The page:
The concern raised by industry representatives, and by Rep. Richard Hanna (R-N.Y.) at a June 13 hearing of the Contracting and Workforce Subcommittee of the House Small Business Committee, is that the use of strategic sourcing vehicles are making it difficult for small businesses to compete to provide the government with goods and services.
As the single largest purchaser in the world, the U.S. government can alter market sectors when it makes buying decisions. If participation in a few huge, government-wide contracts is limited to relative handful of companies, a possible unintended consequence could be the erosion of competition in certain sectors. And that, in turn, could affect the value the government gets from these contracts by curtailing competition in certain areas over the long term.
Keep reading this article at: http://fcw.com/articles/2013/06/13/strategic-sourcing-small-business.aspx
June 20, 2013 by cs
The Internal Revenue Service failed to give the House Small Business Committee requested documents on how the agency treats smaller companies by the requested date of June 17, the committee said Tuesday.
Danny Werfel, the acting head of the IRS, told Rep. Sam Graves (R-Mo.), the chairman of the Small Business panel, that the agency would try to get the documents to the committee within another 15 days.
Graves had asked the IRS last month what percentage of small businesses received audits from the agency, and for information on why the IRS might come to notice small businesses.
Keep reading this article at: http://thehill.com/blogs/on-the-money/domestic-taxes/306423-irs-misses-document-deadline-with-small-business-panel
June 19, 2013 by cs
Defense Secretary Chuck Hagel and his top budget deputy on Tuesday signaled they intend to make deep cuts in contractor personnel who help manage programs in almost every sector of the Pentagon bureaucracy.
The Defense Department today employs an estimated 700,000 service contractors who, in many cases, work side-by-side with the civilian and military workforce at installations across the country and worldwide.
The new shift can be expected to return some clout into the hands of civil service employees who work at half the cost or even less, reversing a decades-old trend of farming out program management increasingly to pricey hired hands in the defense industry.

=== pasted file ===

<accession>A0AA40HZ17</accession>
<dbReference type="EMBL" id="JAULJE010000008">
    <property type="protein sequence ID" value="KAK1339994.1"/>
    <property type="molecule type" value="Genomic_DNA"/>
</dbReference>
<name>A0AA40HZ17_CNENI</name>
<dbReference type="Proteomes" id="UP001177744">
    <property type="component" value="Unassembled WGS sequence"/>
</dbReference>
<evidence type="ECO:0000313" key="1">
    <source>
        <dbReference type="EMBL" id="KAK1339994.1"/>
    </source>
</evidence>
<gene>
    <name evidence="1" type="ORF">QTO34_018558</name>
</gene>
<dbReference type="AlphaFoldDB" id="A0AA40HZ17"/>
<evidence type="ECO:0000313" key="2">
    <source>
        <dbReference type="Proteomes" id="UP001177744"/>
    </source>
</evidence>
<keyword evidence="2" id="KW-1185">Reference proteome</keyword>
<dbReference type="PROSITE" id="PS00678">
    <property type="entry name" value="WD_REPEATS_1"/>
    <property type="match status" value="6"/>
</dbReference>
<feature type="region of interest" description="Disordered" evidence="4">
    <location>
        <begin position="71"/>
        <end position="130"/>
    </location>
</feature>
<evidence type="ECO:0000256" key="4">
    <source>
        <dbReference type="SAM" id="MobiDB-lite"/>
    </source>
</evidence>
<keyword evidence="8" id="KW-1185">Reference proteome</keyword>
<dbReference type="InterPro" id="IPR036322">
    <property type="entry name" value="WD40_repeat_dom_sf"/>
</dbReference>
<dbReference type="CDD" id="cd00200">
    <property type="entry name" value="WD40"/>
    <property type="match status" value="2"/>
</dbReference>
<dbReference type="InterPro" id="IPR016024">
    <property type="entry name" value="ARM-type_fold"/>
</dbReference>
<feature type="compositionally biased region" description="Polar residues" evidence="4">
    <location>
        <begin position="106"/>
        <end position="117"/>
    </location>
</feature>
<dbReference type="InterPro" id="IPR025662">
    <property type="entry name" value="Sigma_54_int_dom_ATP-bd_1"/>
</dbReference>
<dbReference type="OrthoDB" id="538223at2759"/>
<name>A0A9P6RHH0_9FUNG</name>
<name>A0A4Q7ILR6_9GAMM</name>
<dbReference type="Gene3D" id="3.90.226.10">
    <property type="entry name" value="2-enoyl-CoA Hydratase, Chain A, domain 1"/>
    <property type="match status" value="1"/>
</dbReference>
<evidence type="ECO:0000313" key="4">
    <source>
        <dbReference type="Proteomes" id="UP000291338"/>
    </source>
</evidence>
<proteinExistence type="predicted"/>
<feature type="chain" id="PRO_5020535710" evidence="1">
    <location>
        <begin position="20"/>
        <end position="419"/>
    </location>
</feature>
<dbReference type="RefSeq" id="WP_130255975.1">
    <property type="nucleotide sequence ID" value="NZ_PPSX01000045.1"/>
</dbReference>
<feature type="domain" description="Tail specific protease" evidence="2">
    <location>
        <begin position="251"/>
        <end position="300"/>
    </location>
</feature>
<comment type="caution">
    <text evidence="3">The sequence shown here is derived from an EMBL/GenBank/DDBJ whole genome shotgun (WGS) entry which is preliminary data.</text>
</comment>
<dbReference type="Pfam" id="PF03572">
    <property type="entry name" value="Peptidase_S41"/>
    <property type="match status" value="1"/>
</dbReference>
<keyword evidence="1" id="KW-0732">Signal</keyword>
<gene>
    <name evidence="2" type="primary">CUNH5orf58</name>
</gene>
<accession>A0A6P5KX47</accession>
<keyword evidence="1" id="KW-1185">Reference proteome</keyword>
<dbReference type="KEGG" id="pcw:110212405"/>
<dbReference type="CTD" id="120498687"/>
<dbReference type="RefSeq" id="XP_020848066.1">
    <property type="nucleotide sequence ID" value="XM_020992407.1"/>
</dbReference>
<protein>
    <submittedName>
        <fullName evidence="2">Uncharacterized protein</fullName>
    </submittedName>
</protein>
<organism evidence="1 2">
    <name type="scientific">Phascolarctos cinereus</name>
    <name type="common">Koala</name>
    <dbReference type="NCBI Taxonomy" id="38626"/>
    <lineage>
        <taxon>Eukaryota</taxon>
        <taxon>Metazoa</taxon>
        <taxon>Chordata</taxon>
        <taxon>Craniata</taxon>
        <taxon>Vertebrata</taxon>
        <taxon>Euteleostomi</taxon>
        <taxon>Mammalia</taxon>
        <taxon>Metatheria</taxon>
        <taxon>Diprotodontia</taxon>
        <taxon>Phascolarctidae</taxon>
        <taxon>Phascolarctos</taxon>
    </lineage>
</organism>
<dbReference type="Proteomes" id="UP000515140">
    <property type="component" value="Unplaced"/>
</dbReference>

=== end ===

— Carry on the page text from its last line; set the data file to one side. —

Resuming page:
“We are currently reviewing all contractors, all the contracts we have,” Hagel testified at a Senate Appropriations Defense Subcommittee hearing.
June 17, 2013 by cs
Defense contractors with top-secret clearances are bracing for blowback from the explosive National Security Agency (NSA) leaks scandal.
Former NSA contractor Edward Snowden’s revelations about two National Security Agency programs has shaken the military-industrial complex, raising questions about whether the government has lost control over who is cleared to see sensitive information.
Experts said the new leaks, which follow massive disclosures to WikiLeaks by Bradley Manning, a military intel analyst now on trial, could intensify pressure on Washington to restrict access more tightly, as well as tighten the vetting of those given clearances.
But it will be difficult — if not impossible — to impose control on a system in which 1.4 million people now have some kind of clearance to see classified information.
June 12, 2013 by cs
Deloitte LLP’s 2013 “Global Defense Outlook,” released June 10, 2013, is basically all bad news. Even the silver linings turned to lead when we talked them over this morning with the chief of the defense practice at the giant consulting firm, retired Air Force Gen. Charles Wald.
As US defense spending staggers, there are some other places on the planet where military budgets are on the rise, from the usual suspects in East Asia and the Persian Gulf to unexpected players in Africa. The amounts, however, aren’t anywhere near big enough to offset US and European declines.
Defense ministries and contractors have gotten used to powerful growth since 9/11. Indeed, the Stockholm International Peace Research Institute calculates the boom began even before that, with worldwide military expenditure rising every year since 1998 – until 2012, when they finally started down again. Of the (roughly) 195 countries in the world, just 50 account for 97 percent of global defense spending, the Deloitte study calculates, and, said Wald, that “top 50,” taken as a group, “are going to reduce their spending.”
That may or may not be good news for global peace, but it’s tough news for the defense industry.
It’s not just that the pie is getting smaller: Traditional defense firms’ percentage slice of that pie is shrinking as well. That’s because what little growth is happening is increasingly moving away from old-fashioned heavy metal – tanks, ships, planes – to information technology, from sensors to communications to cybersecurity. An invasion of IT companies from the much larger and more dynamic civilian economy hardly bodes well for traditional defense firms.